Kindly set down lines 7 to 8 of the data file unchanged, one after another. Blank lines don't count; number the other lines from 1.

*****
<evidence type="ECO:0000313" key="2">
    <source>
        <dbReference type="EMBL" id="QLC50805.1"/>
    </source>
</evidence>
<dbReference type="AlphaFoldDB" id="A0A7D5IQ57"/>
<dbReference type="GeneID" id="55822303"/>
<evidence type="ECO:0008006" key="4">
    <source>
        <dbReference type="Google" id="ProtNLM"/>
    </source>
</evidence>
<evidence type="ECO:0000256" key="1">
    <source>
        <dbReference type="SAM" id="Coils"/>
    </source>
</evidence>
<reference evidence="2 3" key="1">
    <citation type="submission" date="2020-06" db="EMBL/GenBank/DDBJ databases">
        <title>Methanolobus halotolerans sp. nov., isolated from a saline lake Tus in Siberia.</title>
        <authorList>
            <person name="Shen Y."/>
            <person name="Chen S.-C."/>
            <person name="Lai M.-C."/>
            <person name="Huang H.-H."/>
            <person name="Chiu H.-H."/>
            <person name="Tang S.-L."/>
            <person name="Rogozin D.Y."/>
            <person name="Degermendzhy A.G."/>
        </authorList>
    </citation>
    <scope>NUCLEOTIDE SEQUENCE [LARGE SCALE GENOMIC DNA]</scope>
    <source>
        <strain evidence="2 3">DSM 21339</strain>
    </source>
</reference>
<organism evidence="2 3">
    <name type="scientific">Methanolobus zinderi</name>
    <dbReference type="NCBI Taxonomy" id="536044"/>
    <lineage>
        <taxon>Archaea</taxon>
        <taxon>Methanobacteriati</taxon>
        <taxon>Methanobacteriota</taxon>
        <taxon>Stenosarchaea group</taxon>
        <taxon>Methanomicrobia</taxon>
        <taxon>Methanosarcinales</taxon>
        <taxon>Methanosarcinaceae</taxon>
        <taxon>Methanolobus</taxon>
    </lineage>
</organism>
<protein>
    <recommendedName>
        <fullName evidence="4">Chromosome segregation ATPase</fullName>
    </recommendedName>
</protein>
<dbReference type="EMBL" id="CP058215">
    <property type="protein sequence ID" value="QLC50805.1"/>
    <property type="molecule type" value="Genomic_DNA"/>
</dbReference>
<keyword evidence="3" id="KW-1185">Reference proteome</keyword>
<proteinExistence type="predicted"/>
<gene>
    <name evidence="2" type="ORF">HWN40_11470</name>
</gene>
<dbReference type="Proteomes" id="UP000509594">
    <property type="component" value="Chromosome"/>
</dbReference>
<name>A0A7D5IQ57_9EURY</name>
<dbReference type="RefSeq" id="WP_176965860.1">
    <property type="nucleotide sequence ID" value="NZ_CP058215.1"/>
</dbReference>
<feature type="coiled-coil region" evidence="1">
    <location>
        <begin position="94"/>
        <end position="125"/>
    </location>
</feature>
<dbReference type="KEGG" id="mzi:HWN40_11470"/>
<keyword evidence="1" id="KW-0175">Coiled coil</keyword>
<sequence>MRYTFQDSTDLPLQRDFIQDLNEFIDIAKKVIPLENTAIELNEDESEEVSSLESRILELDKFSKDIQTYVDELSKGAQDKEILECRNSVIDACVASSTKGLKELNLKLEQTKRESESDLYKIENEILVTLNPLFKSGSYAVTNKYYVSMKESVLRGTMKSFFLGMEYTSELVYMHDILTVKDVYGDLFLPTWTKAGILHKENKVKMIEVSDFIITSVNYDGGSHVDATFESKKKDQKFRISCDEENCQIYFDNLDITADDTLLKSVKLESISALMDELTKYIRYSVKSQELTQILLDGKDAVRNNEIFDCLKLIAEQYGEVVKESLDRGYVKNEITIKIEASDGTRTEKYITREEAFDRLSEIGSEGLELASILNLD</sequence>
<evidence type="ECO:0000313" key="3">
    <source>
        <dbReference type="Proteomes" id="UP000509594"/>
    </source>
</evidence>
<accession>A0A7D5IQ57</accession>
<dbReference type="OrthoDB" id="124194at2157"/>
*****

<dbReference type="GeneID" id="55822303"/>
<evidence type="ECO:0008006" key="4">